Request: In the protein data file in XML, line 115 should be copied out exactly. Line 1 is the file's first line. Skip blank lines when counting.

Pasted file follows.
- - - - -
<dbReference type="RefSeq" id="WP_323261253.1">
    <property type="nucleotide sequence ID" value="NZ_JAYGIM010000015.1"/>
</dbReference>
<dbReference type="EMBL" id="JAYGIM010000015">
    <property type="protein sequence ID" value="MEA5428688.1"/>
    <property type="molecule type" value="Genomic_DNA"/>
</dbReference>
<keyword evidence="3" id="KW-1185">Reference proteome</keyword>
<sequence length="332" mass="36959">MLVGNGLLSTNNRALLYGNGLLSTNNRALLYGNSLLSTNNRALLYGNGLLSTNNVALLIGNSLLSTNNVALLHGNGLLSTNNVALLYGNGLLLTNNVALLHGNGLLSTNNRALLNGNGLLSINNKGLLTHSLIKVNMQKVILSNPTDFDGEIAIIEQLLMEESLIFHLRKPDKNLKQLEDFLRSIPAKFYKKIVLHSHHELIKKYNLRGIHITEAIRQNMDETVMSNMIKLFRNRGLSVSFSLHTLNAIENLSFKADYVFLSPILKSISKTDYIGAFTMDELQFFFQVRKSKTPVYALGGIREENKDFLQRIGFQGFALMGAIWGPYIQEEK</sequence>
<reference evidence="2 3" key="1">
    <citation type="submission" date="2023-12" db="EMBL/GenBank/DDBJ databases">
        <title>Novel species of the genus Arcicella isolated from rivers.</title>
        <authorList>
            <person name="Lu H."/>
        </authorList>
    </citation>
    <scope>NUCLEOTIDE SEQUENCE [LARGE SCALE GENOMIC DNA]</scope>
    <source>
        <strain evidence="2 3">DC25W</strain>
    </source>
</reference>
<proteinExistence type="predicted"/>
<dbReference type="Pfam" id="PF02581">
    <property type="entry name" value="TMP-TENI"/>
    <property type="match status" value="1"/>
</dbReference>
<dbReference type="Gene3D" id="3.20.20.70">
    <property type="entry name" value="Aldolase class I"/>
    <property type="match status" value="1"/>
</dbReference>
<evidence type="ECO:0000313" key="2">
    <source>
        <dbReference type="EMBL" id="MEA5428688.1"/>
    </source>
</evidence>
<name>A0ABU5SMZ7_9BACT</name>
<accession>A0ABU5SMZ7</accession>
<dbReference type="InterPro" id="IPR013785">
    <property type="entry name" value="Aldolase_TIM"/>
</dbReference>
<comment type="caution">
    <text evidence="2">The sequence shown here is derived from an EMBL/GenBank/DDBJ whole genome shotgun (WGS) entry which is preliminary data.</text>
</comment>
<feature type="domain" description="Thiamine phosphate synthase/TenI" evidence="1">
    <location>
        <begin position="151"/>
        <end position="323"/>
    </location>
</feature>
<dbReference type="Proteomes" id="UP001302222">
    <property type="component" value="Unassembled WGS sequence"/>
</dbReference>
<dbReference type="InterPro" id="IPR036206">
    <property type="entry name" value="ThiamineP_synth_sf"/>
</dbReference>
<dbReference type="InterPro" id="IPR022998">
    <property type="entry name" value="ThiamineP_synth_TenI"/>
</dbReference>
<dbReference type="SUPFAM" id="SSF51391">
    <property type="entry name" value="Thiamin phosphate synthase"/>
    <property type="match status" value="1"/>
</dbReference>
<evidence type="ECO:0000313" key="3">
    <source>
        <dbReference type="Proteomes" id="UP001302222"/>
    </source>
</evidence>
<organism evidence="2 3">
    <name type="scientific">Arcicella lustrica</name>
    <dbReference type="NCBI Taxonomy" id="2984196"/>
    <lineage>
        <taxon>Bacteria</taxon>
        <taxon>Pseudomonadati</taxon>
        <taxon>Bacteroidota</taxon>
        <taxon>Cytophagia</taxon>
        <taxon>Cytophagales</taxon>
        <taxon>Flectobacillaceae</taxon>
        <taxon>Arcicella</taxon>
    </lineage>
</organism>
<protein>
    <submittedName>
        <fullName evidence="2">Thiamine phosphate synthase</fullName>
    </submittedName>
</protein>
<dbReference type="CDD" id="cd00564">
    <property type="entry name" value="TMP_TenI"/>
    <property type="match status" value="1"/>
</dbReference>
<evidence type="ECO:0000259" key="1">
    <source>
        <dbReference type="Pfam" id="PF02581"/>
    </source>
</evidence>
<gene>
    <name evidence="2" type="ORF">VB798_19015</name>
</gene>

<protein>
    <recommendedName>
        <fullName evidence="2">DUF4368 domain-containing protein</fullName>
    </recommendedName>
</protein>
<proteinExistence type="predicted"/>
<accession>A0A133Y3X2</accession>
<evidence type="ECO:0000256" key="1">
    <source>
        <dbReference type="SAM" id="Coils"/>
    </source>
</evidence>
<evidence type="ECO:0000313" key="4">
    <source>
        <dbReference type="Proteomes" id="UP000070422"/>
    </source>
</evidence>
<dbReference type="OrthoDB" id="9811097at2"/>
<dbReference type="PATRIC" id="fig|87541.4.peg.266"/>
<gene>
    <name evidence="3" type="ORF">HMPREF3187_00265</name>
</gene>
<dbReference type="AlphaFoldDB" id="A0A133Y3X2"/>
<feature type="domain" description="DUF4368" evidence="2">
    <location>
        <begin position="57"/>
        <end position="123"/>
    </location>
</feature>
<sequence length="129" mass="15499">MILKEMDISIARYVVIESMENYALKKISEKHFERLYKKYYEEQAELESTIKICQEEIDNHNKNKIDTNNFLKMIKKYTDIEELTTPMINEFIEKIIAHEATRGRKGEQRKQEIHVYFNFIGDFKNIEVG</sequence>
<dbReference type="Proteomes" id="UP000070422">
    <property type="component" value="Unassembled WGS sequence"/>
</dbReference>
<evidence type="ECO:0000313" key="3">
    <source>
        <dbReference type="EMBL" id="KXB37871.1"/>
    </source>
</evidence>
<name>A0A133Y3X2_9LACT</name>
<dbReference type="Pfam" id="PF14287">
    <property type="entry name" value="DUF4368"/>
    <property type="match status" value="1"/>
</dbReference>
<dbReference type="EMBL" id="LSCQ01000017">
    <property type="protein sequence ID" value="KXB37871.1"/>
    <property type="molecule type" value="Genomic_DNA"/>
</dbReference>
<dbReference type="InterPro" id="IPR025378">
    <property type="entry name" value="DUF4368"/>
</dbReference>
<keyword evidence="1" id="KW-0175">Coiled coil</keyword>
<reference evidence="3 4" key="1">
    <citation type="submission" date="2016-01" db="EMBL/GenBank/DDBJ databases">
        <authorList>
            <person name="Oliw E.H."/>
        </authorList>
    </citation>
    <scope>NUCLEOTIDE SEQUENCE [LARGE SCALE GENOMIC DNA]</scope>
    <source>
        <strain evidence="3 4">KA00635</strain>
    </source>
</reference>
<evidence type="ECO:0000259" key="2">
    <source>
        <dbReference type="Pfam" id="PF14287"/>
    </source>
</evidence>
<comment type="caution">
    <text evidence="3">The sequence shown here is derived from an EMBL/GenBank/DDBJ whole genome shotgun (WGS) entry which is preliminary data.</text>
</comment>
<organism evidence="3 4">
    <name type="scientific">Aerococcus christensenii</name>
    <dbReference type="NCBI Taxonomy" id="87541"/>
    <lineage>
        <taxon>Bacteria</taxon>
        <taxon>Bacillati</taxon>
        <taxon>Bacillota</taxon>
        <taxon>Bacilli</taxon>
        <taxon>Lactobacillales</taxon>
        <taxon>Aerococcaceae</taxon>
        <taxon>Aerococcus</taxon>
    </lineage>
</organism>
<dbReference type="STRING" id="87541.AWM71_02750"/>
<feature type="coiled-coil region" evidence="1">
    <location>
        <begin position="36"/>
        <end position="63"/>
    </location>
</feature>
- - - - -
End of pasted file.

<dbReference type="OrthoDB" id="9811097at2"/>